Dunmore's New World
The Extraordinary Life of a Royal Governor in Revolutionary America--with Jacobites, Counterfeiters, Land Schemes, Shipwrecks, Scalping, Indian Politics, Runaway Slaves, and Two Illegal Royal Weddings
Publication Year: 2013
Dunmore's New World tells the stranger-than-fiction story of Lord Dunmore, the last royal governor of Virginia, whose long-neglected life boasts a measure of scandal and intrigue rare in the annals of the colonial world. Dunmore not only issued the first formal proclamation of emancipation in American history; he also undertook an unauthorized Indian war in the Ohio Valley, now known as Dunmore’s War, that was instrumental in opening the Kentucky country to white settlement. In this entertaining biography, James Corbett David brings together a rich cast of characters as he follows Dunmore on his perilous path through the Atlantic world from 1745 to 1809.
Dunmore was a Scots aristocrat who, even with a family history of treason, managed to obtain a commission in the British army, a seat in the House of Lords, and three executive appointments in the American colonies. He was an unusual figure, deeply invested in the imperial system but quick to break with convention. Despite his 1775 proclamation promising freedom to slaves of Virginia rebels, Dunmore was himself a slaveholder at a time when the African slave trade was facing tremendous popular opposition in Great Britain. He also supported his daughter throughout the scandal that followed her secret, illegal marriage to the youngest son of George III—a relationship that produced two illegitimate children, both first cousins of Queen Victoria.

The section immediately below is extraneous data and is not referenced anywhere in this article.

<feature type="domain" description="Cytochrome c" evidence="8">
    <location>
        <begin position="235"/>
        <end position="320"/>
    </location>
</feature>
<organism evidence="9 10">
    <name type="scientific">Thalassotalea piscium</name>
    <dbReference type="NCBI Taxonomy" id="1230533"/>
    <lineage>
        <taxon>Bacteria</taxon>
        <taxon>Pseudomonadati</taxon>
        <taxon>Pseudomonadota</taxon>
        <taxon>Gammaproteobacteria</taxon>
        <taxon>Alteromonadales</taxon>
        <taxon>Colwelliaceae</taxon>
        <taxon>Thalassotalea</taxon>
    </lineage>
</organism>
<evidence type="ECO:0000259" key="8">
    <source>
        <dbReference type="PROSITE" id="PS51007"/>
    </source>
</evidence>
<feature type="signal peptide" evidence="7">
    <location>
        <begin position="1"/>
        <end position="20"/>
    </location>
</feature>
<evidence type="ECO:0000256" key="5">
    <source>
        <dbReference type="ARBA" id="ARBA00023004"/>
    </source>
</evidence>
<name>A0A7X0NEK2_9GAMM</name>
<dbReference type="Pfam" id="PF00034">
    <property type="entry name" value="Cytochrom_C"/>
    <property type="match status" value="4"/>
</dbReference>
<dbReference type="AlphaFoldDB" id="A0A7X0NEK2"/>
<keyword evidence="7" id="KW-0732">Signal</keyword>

Within this single narrative, Dunmore interacts with Jacobites, slaves, land speculators, frontiersmen, Scots merchants, poor white fishermen, the French, the Spanish, Shawnees, Creeks, patriots, loyalists, princes, kings, and a host of others. This history captures the vibrant diversity of the political universe that Dunmore inhabited alongside the likes of George Washington and Thomas Jefferson. A transgressive imperialist, Dunmore had an astounding career that charts the boundaries of what was possible in the Atlantic world in the Age of Revolution.
Published by: University of Virginia Press
Title Page, Copyright
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After eight years of sporadic research and writing, the existence of even one (unrelated) reader seems to me a minor miracle, so my fi rst thanks are to you.Th is project began as a doctoral dissertation at the College of William and Mary. Over the years, it has received vital support from a number of institu-tions, including the Gilder Lehrman Institute of American History; the John D. ...
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Sometime before nine o’clock on the morning of 5 December 1793, a couple identifying themselves as Augustus Frederick and Augusta Murray were mar-ried at St. George’s Church in Hanover Square, London. Th e bride had ar-rived in a hackney coach, the equivalent of a modern taxi, wearing a “common linen gown” beneath a winter cloak. Th e groom was dressed in a brown great-...
one • Family Politics, 1745– 1770